Keeping Score With A Rookie

Before I say anything, I have to talk about the last two games. Monday’s game looked more like the D’Backs snatched defeat from the jaws of victory, but a win is a win. Last night brought some fireworks with the bats, which is entertaining since there was a lot of moaning and groaning before the game about what looked like a terrible lineup! That’s one of the things I love about baseball – you absolutely never know what will happen until the last pitch is thrown.

So I have a little special something for all of you today – a guest writer! I suppose that’s unfair since she’s not a writer at all. In fact, she is my baby sister, Rachel. The two of us braved the heat on Sunday in Kansas City, and despite the horrible outcome of the game, we had some fun. She only wanted to see three things: a stolen base (she saw three!), a Cardinals win (well…), and she wanted to learn how to keep score.

Keeping score is becoming a lost art form in my mind, so I enjoyed teaching her all the crazy ins and outs of the process. Because of that, she wanted to share a few things she learned. Remember – she’s not a writer, so be nice! :)

On Sunday afternoon my sister Angela and I went to game three of the Cardinals/Royals series.  While I have been to many games at Kauffman Stadium, I have never kept score.  My sister therefore decided that we should keep score for Sunday’s game.  I made several mistakes on my scorecard, and because of that I came up with nine things any fan needs to know before keeping score at a baseball game. So here are my nine tips for rookie score keepers:

1.  Pay attention to the starting lineup.  It is definitely not good when you skip over Albert Pujols and your scorecard ends up with scribbles on it before the game even starts.  This also can mess you up later in the game if – like me – you end up with no room to write in another players’ name when there is a change in the lineup.

Inside jokes? Probably,
but it makes me laugh!

2.  When recording the starting lineup, feel free to use nicknames.  I chose to use my sister’s nicknames because I found them highly amusing.  They made my scorecard a lot more interesting and the game a lot more fun. (Check out her lineup on the right!)

3.  Pay attention to the inning numbers.  Several times on my scorecard I recorded a play in the wrong column because I forgot that it was a new inning.   Along with that, when players at the bottom and top of the order are batting, make sure that you record them in the same inning and do not start recording the top of the order in the next inning.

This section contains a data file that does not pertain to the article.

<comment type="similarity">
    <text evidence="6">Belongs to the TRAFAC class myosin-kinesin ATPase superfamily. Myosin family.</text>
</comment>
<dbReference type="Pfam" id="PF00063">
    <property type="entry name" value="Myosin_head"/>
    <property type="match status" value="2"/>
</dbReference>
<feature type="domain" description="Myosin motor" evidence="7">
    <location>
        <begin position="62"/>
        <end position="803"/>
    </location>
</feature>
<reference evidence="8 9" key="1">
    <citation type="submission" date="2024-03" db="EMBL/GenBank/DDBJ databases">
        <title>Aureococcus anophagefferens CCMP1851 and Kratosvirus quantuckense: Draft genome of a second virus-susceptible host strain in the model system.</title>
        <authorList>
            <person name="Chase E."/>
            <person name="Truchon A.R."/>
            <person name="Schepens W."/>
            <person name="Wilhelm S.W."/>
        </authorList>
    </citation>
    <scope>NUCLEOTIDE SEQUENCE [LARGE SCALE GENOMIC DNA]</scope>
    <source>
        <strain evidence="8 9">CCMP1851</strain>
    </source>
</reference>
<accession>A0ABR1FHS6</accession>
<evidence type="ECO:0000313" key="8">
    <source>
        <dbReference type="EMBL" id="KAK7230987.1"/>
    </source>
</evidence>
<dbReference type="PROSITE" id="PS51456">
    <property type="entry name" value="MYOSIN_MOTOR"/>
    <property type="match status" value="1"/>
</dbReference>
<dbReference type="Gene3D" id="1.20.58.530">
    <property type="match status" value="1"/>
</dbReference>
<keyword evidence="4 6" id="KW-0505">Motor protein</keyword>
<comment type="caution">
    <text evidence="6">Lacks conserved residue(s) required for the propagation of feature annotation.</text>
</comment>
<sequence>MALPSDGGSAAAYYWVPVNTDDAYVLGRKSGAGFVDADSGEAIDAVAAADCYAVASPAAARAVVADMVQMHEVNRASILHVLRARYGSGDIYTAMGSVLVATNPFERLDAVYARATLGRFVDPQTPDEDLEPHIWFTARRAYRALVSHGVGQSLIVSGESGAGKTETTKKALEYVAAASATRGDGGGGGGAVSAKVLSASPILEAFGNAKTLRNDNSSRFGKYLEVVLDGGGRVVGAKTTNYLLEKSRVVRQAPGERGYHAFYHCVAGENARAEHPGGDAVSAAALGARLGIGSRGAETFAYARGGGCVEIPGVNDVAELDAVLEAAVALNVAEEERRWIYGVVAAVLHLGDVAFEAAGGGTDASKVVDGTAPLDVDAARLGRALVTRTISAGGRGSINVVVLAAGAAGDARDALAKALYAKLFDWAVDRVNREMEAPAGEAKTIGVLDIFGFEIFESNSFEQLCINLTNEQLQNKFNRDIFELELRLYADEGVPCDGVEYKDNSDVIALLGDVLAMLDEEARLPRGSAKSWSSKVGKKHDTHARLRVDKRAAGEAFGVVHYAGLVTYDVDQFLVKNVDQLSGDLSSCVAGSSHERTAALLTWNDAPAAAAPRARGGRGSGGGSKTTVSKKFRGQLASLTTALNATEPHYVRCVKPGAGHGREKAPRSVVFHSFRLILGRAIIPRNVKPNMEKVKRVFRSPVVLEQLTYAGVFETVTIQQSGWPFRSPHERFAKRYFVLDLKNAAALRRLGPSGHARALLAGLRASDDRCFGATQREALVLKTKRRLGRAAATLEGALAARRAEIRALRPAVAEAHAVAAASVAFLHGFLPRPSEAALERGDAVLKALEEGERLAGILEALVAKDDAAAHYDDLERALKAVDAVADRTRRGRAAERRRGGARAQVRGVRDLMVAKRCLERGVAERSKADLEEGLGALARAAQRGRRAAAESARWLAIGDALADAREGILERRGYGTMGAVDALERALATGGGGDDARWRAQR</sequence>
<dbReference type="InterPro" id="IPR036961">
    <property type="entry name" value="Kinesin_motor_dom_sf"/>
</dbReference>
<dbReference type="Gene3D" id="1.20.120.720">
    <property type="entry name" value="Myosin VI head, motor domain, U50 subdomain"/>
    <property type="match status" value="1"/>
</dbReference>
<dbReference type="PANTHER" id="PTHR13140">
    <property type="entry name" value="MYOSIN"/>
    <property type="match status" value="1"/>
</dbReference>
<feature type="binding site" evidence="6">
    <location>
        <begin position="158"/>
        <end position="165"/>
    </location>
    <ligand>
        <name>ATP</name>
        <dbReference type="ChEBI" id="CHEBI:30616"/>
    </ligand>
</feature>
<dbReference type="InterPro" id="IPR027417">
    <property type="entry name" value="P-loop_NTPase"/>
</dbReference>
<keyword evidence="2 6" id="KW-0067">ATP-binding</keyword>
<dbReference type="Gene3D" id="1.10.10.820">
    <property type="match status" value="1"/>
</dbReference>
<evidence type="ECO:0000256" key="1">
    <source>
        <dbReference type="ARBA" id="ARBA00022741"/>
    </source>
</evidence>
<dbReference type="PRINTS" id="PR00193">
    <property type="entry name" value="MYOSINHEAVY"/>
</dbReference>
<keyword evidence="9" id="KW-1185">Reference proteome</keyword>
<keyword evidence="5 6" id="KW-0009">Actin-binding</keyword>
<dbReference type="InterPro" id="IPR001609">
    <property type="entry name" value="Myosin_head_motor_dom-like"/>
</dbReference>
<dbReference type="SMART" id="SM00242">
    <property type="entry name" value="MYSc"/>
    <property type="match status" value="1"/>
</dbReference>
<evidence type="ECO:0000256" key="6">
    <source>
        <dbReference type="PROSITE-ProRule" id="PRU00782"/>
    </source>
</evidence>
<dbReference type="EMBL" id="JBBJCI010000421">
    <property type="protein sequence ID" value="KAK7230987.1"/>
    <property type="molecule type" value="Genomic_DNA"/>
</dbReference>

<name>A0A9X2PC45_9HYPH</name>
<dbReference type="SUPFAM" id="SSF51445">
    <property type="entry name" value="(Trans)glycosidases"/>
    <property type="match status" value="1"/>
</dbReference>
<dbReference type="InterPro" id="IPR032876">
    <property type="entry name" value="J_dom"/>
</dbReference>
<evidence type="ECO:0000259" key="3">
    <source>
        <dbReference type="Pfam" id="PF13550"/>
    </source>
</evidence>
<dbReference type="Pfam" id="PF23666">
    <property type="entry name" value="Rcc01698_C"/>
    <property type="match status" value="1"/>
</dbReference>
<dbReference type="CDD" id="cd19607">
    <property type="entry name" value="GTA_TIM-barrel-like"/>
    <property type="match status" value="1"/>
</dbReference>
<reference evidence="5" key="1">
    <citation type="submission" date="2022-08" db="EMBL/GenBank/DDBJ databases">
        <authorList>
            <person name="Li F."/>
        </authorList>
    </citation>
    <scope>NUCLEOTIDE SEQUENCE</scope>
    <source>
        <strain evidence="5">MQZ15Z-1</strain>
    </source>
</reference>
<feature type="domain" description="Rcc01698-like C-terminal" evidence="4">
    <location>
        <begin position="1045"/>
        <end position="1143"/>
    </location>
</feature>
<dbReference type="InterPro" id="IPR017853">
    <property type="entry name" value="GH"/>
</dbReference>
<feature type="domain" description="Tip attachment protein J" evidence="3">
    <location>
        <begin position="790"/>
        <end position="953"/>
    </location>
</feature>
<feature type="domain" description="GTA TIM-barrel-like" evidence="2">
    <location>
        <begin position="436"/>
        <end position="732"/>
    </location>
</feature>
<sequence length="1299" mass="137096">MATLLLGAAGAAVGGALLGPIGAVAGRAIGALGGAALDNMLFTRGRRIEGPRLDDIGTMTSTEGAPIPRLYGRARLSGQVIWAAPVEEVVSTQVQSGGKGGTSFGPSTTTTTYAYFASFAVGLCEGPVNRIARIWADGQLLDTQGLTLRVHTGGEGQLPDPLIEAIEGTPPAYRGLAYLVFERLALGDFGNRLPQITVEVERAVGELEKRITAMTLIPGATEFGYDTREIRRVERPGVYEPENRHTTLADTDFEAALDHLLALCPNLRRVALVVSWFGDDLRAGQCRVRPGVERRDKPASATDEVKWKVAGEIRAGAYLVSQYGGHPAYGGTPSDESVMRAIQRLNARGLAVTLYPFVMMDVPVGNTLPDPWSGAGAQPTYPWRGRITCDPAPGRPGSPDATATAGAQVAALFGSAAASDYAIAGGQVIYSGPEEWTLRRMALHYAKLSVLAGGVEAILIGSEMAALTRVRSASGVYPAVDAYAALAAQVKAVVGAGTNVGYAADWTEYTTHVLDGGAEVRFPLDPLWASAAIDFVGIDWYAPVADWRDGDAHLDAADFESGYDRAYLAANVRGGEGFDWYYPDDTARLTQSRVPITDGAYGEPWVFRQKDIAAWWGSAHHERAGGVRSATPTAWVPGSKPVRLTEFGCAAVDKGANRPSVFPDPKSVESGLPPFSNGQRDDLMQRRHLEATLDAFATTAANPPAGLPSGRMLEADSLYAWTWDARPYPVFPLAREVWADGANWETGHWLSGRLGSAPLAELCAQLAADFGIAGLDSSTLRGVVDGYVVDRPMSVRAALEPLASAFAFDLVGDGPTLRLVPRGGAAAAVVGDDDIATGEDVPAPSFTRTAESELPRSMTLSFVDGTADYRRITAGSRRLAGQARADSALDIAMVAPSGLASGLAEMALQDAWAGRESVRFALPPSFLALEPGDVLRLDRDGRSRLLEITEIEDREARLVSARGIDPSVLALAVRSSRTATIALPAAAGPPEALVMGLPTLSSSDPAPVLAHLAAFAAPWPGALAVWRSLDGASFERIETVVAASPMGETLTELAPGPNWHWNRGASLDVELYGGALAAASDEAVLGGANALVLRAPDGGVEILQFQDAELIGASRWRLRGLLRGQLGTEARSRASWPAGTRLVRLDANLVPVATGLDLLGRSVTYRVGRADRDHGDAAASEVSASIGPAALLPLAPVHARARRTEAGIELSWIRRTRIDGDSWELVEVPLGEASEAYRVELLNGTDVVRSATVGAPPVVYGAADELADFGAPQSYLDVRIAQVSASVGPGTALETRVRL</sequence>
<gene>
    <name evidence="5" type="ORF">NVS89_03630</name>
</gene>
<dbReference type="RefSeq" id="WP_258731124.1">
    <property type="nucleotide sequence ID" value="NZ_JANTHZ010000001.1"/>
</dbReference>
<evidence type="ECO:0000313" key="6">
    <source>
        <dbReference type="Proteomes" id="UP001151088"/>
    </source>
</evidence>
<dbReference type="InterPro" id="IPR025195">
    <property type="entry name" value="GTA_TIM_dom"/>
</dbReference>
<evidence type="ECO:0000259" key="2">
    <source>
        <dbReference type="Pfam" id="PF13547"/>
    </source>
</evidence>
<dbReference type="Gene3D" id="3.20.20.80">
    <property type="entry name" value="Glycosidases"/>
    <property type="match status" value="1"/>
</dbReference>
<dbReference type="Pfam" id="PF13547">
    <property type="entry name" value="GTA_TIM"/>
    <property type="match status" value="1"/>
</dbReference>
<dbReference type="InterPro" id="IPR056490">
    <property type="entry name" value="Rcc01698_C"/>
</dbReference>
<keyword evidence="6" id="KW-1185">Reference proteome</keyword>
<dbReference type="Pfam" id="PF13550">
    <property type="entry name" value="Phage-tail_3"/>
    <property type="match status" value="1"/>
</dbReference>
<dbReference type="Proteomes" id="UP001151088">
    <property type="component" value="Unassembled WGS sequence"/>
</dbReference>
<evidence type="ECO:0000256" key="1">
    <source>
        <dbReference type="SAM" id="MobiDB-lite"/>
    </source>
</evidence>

4.  Each player on the field is given a number. This starts with the pitcher, then the catcher, and then it moves around the bases and into the outfield, ending with right field.  This number is used when recording who made the out.  For instance, if the batter flies out to the left fielder, you would record a number 7 for that player’s at bat.

5.  The shortstop’s number is not 5. It is 6.  The order goes first, second, third, and then shortstop.

6.  When recording a strikeout, you use the symbol K. Sometimes you record it backwards instead of forwards.  This happens depending on whether or not the batter swings or strikes out looking.  If the batter strikes out swinging you would use a forward K, then if the batter strikes out looking you would use the backwards K.

7. I learned several shorthands that are used while keeping score.  The first one that I learned was actually in the first play of the game – a hit by pitch. It was marked as HBP.  The next one is one that I had trouble with.  I assumed that a walk would be labeled with a W, but that stands for win.  Instead a walk is marked as BB for base on balls.  Along with that, an intentional walk is labeled as IBB.

8.  Some more shorthands that I learned include FO and FC which stand for force out and fielder’s choice.  I had some trouble recognizing the difference between these two, but I learned that a force out is recorded when a batter makes it on base but then is thrown out trying to advance to the next base.   A fielder’s choice, however, happens when the fielder chooses who they are going to throw out.  If there is already one runner on base they could decide to throw that runner out instead of throwing the ball to first to get the batting runner out. I think.

9.  The final thing a rookie score keeper needs to know is what to do when a pitcher leaves the game.  The most confusing part of the totaling process is the runs and the earned runs.  If a pitcher leaves in the middle of the inning and there are runners on the bases the pitcher can have more runs added to his total even after he has left the game.  If the runners that the exiting pitcher put on base score, then their runs also count towards the first pitcher’s total runs.
A finished product. Nice job rookie!

The third game for the Cards and Diamondbacks battle starts at 1:15PM this afternoon. Here’s to Jeff Suppan finishing off the… you know what. I’m not going to be the one blamed for jinxing it!

0 thoughts on “Keeping Score With A Rookie

  1. >Great article. I too feel that the art of score keeping has gone by the wayside. Glad you had fun at the game. Also we fans appreciate you not saying the "you know what" word.

  2. >Former Yankees player and broadcaster Phil Rizzuto used another abbreviation on his scorecard: WW….Wasn't Watching. It can come in handy sometimes. :-)

  3. >loidz45 – Well I tried anyway!Charkat – Thanks for the note! I had remembered that one, but couldn't remember where it came from. I almost had to use it once myself on Sunday! ;)

  4. >You have discussed nine tips for rookie score keepers. So all those players must consider all these points so as to win the game.

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